Amaurosis fugax

Adrian Marchidann MD (Dr. Marchidann of SUNY Health Science Center has no relevant financial relationships to disclose.)
Steven R Levine MD, editor. (Dr. Levine of the SUNY Health Science Center at Brooklyn has received honorariums from Genentech for service on a scientific advisory committee and a research grant from Genentech as a principal investigator.)
Originally released April 13, 1995; last updated January 23, 2017; expires January 23, 2020

This article includes discussion of amaurosis fugax, transient visual loss, transient vision loss, transient monocular blindness, and transient monocular visual field loss. The foregoing terms may include synonyms, similar disorders, variations in usage, and abbreviations.

Overview

Amaurosis fugax or transient vision loss is a symptom that raises concern for both patients and physicians because it may reflect a wide variety of pathologic processes, some of which may have important neurologic or ophthalmic consequences like stroke or blindness. The author reviews the current literature concerning the potential pathophysiologic mechanisms, diagnostic testing, and treatment strategies. In addition to noninvasive, accurate measurement of carotid artery stenosis, the identification of the vulnerable plaque at risk for rupture and stroke has aroused considerable interest. The section on prevention of stroke in patients with carotid steno-occlusive disease has been expanded to reflect the results of several completed clinical trials.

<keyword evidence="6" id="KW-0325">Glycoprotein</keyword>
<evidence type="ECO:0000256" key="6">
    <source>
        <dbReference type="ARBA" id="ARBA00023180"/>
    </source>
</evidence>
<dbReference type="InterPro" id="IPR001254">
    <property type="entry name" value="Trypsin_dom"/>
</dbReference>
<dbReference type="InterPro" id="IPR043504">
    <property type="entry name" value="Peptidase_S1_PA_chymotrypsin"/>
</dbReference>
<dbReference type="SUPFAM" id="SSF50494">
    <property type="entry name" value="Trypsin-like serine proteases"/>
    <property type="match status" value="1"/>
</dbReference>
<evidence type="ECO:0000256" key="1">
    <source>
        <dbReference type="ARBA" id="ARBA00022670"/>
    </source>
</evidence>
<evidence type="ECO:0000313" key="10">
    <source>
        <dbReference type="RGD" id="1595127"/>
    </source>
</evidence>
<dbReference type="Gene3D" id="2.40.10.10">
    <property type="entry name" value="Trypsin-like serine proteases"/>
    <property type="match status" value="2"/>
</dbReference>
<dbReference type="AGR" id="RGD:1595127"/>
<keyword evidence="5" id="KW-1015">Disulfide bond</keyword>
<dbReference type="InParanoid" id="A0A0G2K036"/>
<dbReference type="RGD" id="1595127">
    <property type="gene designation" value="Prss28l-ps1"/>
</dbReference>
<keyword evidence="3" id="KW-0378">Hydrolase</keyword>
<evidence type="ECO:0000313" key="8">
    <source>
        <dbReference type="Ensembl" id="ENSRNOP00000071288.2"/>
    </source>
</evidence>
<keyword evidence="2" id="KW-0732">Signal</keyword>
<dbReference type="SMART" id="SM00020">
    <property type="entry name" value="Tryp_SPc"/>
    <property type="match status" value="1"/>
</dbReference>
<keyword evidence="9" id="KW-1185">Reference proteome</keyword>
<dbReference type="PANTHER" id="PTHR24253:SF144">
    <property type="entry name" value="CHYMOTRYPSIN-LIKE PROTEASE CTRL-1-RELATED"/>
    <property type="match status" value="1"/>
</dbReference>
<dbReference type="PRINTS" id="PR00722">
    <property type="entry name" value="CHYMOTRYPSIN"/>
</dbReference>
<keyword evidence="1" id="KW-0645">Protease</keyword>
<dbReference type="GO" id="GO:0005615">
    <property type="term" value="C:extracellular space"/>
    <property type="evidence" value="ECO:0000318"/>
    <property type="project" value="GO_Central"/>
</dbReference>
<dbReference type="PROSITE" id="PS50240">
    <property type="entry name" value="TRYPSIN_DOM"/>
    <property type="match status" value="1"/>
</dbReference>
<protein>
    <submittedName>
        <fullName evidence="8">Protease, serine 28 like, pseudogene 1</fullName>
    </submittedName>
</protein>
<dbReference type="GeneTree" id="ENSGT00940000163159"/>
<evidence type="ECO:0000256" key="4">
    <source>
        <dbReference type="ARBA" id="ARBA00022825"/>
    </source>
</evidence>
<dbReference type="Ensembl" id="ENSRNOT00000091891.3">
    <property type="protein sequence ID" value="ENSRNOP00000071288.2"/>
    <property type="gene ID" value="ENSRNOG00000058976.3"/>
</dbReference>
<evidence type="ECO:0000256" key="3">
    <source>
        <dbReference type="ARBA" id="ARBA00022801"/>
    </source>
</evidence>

Key points

 

• Amaurosis fugax is a clinical term, describing the occurrence of transient monocular or binocular visual loss due to retinal artery ischemia.

 

• Vascular causes should be considered because if found, early treatment may reduce the risk of recurrent ischemia in appropriate patients.

 

• Detection of the vulnerable plaque will help better understanding, predict its behavior, and improve the risk stratification of carotid artery stenosis.

 

• Internal carotid and ophthalmic arteries vasospasm and venous abnormalities should be suspected in patients with amaurosis fugax without internal carotid artery atherosclerosis.

 

• Carotid artery endarterectomy should be performed as early as possible to prevent ischemic stroke in patients with significant carotid artery stenosis. The optimal timing is still being debated.

 

• Stenting of symptomatic carotid artery stenosis has gained significant popularity over the past decade and rivals, in experienced hands, with carotid endarterectomy.

 

• New oral anticoagulants have been approved for patients with nonvalvular atrial fibrillation. Their role continues to expand as the results of new trials become available.

Historical note and terminology

Amaurosis fugax refers to the symptom of transient visual loss. Its meaning and application have varied throughout the years, reflecting the diverse group of disorders potentially responsible. In the early 1800s, amaurosis fugax merely referred to loss of sight (Fisher 1989). In the 1830s, the term described fleeting blindness, with no specification regarding laterality or etiology. In the early 1900s, the term “transient monocular blindness” was often used interchangeably with amaurosis fugax. The terms used encompassed a diverse set of symptoms, but only occasionally referred to a specific etiology of visual loss. In the past decade, amaurosis fugax has been defined as transient monocular visual loss, usually of vascular origin.

For the purposes of this review, the working definition of amaurosis fugax will be unilateral or bilateral transient visual loss due to retinal ischemia.

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